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Study in New Zealand (University of Canterbury)

Canterbury_Uni

University of Canterbury

(Semester 1: February – June)

Cultural programme

  1. Marae visit: Students will spend a day at a Māori meeting house (marae). In bicultural Aotearoa New Zealand, the local tribe holds the status of manawhenua, that is, of being host to all who visit the region and of being the guardians of the land and of the mana (honour/prestige) of the place. Being welcomed onto a marae cements the all-important relationships of host and guest. The marae visit includes speeches, the learning of protocol (kawa) and developing understanding of history, place, culture, politics and identity.
  2. Cultural language programme: A short course on basic Māori pronunciation, vocabulary and speech situations, interwoven with awareness raising on cultural matters. The course will be provided by the School of Māori and Indigenous Studies.

Teaching: 2 hours a week for 4 weeks

Note: no credit or assessment attached to the cultural programme.


COMS401: From proposal to publication: A Media Research Project (30 points)

This course will guide students through the planning and writing of a major independent research project, on a topic of the student’s choice related to media and communication. The course introduces students to the major approaches to media and communication research and the techniques used to produce research findings, including the apparatus of the academic paper, specific research methods and bibliographic skills. Students will apply these skills to develop their topic through a research proposal, literature review, seminar, peer-reviewed draft and a final research paper. For students enrolled in the IJI exchange, journalism practice may form the methodology.

LEARNING OUTCOMES

By the end of the course, students should be able to:

  • design a research project, using academic literature to define a question and choose an appropriate method
  • gather a suitable body of data
  • apply a range of different research methods, including both quantitative and qualitative ones
  • understand the main practices of academic publication
  • critique the approaches of other researchers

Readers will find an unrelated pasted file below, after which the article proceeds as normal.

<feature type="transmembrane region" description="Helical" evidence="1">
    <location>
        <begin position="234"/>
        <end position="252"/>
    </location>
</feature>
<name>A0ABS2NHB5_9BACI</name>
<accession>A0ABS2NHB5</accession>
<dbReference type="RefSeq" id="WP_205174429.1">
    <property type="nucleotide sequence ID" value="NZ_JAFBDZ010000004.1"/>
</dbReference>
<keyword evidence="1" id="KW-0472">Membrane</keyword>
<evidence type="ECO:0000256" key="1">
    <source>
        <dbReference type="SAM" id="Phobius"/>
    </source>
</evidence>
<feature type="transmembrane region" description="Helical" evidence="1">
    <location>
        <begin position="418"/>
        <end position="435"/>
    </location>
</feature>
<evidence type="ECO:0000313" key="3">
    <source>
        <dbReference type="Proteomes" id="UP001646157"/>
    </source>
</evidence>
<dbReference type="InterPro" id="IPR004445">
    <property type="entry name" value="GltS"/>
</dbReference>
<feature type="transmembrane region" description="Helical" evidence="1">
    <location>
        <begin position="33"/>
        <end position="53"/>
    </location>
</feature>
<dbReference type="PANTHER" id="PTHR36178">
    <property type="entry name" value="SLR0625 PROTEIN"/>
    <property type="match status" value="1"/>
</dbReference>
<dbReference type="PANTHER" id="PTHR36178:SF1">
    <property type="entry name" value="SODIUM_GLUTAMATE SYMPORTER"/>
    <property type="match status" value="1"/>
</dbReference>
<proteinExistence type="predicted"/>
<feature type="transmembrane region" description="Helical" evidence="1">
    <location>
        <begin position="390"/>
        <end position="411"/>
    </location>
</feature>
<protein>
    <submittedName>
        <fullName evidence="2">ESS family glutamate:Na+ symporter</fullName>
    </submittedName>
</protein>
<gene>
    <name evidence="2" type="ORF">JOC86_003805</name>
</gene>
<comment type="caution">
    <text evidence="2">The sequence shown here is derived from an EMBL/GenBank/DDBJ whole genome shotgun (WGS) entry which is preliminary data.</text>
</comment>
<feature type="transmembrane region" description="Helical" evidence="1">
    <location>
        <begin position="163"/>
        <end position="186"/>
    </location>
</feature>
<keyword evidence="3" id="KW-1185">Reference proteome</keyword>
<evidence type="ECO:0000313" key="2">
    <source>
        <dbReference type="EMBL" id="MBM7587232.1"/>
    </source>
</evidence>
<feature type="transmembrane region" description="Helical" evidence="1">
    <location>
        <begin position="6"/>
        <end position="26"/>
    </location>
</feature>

• understand the main terms in media research, including literature review, methodology, sampling, objectivity and critical research
  • understand the strengths and weaknesses of the major media research methods
  • understand how research is produced, from proposals through to final peer-reviewed publication

ASSESSMENT

  1. Literature review (20%), due 18 March
  2. Research proposal (10%), due 2 April
  3. Seminar reporting on research process, findings, and plans (15%), in second term
  4. Peer review (5%), 22 May
  5. Research essay (50%), due 16 June

Journalism across cultures (seminar series)

This series of seminars will be required for IJI students and assessed via participation and a news item they will produce. It focuses on a key ethical and practical problem in journalism: the potential of journalism to build bridges across cultural boundaries. The seminars are designed to probe the issues in depth and also to bring the university, industry and members of the public together to discuss ways to enrich reporting across cultures, what alternative practices are emerging and how interested parties to work together.

The seminars will be of interest to students from a range of subjects, including students enrolled in the Inclusive Journalism Initiative. They are held in the evenings so that journalists and members of the public can also attend.

All sessions will take place from 7 – 8.30pm, at the University of Canterbury Ilam campus. Topics include: Journalism for an inclusive society, Māori media; Bearing witness to distant suffering; Panel on intercultural dialogue in social media; Alternative media.

In addition, two half-day workshops will be run, managed by experienced practitioners and journalism educators.

Workshop 1: Reporting on and for Pacific communities

Workshop 2: NGOs as journalists

Teaching: 3 seminars + 2 workshops

Credit: part of the COMS401: From proposal to publication: A Media Research Project

Assessment: 2 news items produced for publication


COMS422: Communication ethics (30 points)

This course introduces students to a range of ethical frameworks by which to study the responsibilities of media producers, the tenor of the relationships enabled by their textual practices, the quality of public spaces opened up in public communication and the social impact of mediated communication.

LEARNING OUTCOMES

By the end of the course students should be able to:

  • understand ethical frameworks for studying questions of the good, right and true communication, including deontological, utilitarian, virtue, communitarian and dialogic theories of ethics
  • apply a number of these theories to issues in mediated communication
  • reflect upon the ethical dimensions of their own and their society’s communication practices
  • analyse the relationship between ethics and power, using among others theories of public communication and theories of identity politics.

ASSESSMENT:

  1. case study essay 1 (25%)
  2. case study essay 2 (25%)
  3. project (40%)
  4. introducing case studies (10%)

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